Articles

Concert Review - Symphony Center in Chicago 2007

Sinead strikes gold with greatest hits and theological tunes

Sinead O'Connor
Symphony Center
Chicago, IL
Sept. 23, 2007

Story and photos by Andy Argyrakis

Story and photos by Andy Argyrakis
Forget every preconceived notion, any television appearance, every political comment, all the social statements and even her hairstyle (or lack thereof). Outside of the international spotlight and ensuring media glare, Sinead O'Connor is one of the most exceptional vocalists and gifted songwriters of the past twenty years, who's bellowing but gorgeous pipes and ambitious lyrics can rival just about any female rock star of this generation. Anyone who was able to cast aside each polarizing characteristic or previous incident could attest to those enviable qualities holding up on her latest tour, which marks the first in pop/rock contexts this entire decade (following a short stint in the reggae world).

Outside of her talents, O'Connor's also one of the most unpredictable entertainers, switching styles over the years from the aforementioned to old Irish tunes to standards and now spirituals on the new Theology (Koch). And no, we're not talking vintage hymns or old time gospel, but the famous figure's own reflections from the Old Testament, sometimes with quotes taken directly from the texts and others channeled through her controversial lens. Regardless of the direction, the double disc affair features similar track listings on both volumes, one of which was recorded under sparse acoustic contexts in Dublin and the other with a fleshed out full band in London. On stage, O'Connor and her five backers met right smack dab in the gentle but plugged in middle when performing the glorious pair "Something Beautiful" and "If You Had a Vineyard," though she turned completely solo acoustic come the tranquil "Rivers of Babylon."

Outside of a short theological sampling, the set list read like a montage of 1997's So Far... best of collection, covering all her major career crests, many of which haven't been performed in well over a decade. The show started on the familiar footing of a super charged "The Emperor's New Clothes," transitioned into the thick percussion crashes of "I Am Stretched On Your Grave" and the sobering "You Made Me the Thief of Your Heart." Of course "Nothing Compares 2 U" was met with immense applause, though O'Connor mixed up her iconic arrangement of the Prince gem every so slightly, injecting a few more earthy tones behind the keyboard's orchestrated flairs.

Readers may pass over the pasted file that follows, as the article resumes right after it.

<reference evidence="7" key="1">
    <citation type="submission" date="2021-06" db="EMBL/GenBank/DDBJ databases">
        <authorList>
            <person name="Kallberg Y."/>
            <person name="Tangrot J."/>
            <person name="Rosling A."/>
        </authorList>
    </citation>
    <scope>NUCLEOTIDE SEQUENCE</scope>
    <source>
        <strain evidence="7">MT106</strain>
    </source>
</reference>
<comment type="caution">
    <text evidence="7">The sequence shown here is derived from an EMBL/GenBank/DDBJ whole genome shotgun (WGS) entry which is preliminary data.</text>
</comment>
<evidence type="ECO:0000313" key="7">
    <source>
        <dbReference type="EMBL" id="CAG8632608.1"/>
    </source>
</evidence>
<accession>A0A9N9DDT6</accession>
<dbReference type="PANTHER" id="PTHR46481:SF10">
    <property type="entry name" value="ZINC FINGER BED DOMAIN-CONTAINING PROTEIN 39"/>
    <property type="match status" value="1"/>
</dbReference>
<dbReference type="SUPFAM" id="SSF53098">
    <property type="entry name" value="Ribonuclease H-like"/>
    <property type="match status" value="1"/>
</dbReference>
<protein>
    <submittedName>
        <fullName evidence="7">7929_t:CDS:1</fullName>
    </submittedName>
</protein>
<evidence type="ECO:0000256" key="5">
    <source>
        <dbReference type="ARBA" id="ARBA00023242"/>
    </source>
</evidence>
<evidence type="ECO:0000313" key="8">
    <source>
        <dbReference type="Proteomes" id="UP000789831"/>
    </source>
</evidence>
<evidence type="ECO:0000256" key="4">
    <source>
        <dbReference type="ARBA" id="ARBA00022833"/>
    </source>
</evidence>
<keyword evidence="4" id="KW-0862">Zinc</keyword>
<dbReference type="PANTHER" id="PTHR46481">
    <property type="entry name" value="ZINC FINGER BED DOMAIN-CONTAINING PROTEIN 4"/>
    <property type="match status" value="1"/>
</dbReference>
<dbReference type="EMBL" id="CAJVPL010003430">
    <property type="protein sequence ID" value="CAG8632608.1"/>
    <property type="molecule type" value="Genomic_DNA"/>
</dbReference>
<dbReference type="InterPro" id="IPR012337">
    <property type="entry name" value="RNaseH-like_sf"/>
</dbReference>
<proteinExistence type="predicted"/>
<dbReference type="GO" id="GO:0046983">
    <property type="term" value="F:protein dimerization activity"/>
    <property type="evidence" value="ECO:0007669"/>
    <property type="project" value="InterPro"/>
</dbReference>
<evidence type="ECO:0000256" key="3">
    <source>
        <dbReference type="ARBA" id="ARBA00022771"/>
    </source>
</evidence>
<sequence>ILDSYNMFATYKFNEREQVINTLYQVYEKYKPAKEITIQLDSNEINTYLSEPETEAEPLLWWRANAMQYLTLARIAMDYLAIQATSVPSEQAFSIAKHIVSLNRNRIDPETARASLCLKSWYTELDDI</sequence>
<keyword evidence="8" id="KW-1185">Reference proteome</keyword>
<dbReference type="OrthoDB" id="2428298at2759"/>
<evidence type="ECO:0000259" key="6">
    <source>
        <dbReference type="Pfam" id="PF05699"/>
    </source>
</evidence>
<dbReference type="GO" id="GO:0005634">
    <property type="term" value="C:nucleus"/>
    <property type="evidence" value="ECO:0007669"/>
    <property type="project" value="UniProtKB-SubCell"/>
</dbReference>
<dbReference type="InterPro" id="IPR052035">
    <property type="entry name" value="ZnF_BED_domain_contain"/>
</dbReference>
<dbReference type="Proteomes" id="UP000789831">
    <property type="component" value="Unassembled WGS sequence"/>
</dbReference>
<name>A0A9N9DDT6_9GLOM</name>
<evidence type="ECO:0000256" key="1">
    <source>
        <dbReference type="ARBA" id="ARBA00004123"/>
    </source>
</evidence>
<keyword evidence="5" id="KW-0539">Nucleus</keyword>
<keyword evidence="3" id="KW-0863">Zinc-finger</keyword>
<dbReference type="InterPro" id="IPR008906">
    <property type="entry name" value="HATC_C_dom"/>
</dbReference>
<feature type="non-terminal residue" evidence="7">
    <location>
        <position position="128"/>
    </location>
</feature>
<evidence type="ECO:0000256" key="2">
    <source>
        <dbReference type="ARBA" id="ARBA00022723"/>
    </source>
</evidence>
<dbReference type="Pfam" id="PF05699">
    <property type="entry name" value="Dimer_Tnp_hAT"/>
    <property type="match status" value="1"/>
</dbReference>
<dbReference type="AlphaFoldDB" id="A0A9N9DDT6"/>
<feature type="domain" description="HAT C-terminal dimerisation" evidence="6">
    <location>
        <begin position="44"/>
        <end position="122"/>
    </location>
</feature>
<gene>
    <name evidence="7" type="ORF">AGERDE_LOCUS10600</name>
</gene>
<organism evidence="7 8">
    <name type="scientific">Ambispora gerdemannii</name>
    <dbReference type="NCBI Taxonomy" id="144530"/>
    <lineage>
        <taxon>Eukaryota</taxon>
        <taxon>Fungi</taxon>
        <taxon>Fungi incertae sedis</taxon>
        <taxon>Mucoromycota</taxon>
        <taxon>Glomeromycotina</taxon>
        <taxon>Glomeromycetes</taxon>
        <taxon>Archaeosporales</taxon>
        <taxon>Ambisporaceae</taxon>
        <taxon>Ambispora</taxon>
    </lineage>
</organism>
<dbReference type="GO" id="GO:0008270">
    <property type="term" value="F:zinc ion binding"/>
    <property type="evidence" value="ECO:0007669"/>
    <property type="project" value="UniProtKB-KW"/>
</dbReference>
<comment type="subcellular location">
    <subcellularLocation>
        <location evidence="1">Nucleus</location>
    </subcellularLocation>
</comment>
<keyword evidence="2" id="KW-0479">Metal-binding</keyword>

From a strictly vocal perspective, "Thank You For Hearing Me" was a soaring staple where her pristine tones were aptly accentuated by the equally astounding venue (which doubles as the Chicago Symphony's Home). When it came to messages, the equality angled "Black Boys On Mopeds" was particularly poignant, especially due to chilling harmonies from O'Connor's female backers. But no matter what the topic or instrumental angle, the eclectic artist struck gold and connected in a such a magnetic way that appreciators and detractors would be unequivocally forced to find common ground.


(c) 2007 concertlivewire.com
Apache HTTP Server Test Page powered by CentOS

Apache 2 Test Page
powered by CentOS

This page is used to test the proper operation of the Apache HTTP server after it has been installed. If you can read this page it means that the Apache HTTP server installed at this site is working properly.


If you are a member of the general public:

The fact that you are seeing this page indicates that the website you just visited is either experiencing problems or is undergoing routine maintenance.

If you would like to let the administrators of this website know that you've seen this page instead of the page you expected, you should send them e-mail. In general, mail sent to the name "webmaster" and directed to the website's domain should reach the appropriate person.

For example, if you experienced problems while visiting www.example.com, you should send e-mail to "webmaster@example.com".

If you are the website administrator:

You may now add content to the directory /var/www/html/. Note that until you do so, people visiting your website will see this page and not your content. To prevent this page from ever being used, follow the instructions in the file /etc/httpd/conf.d/welcome.conf.

You are free to use the images below on Apache and CentOS Linux powered HTTP servers. Thanks for using Apache and CentOS!

[ Powered by Apache ] [ Powered by CentOS Linux ]

About CentOS:

The Community ENTerprise Operating System (CentOS) Linux is a community-supported enterprise distribution derived from sources freely provided to the public by Red Hat. As such, CentOS Linux aims to be functionally compatible with Red Hat Enterprise Linux. The CentOS Project is the organization that builds CentOS. We mainly change packages to remove upstream vendor branding and artwork.

For information on CentOS please visit the CentOS website.

Note:

CentOS is an Operating System and it is used to power this website; however, the webserver is owned by the domain owner and not the CentOS Project. If you have issues with the content of this site, contact the owner of the domain, not the CentOS Project.

Unless this server is on the centos.org domain, the CentOS Project doesn't have anything to do with the content on this webserver or any e-mails that directed you to this site.

For example, if this website is www.example.com, you would find the owner of the example.com domain at the following WHOIS server:

http://www.internic.net/whois.html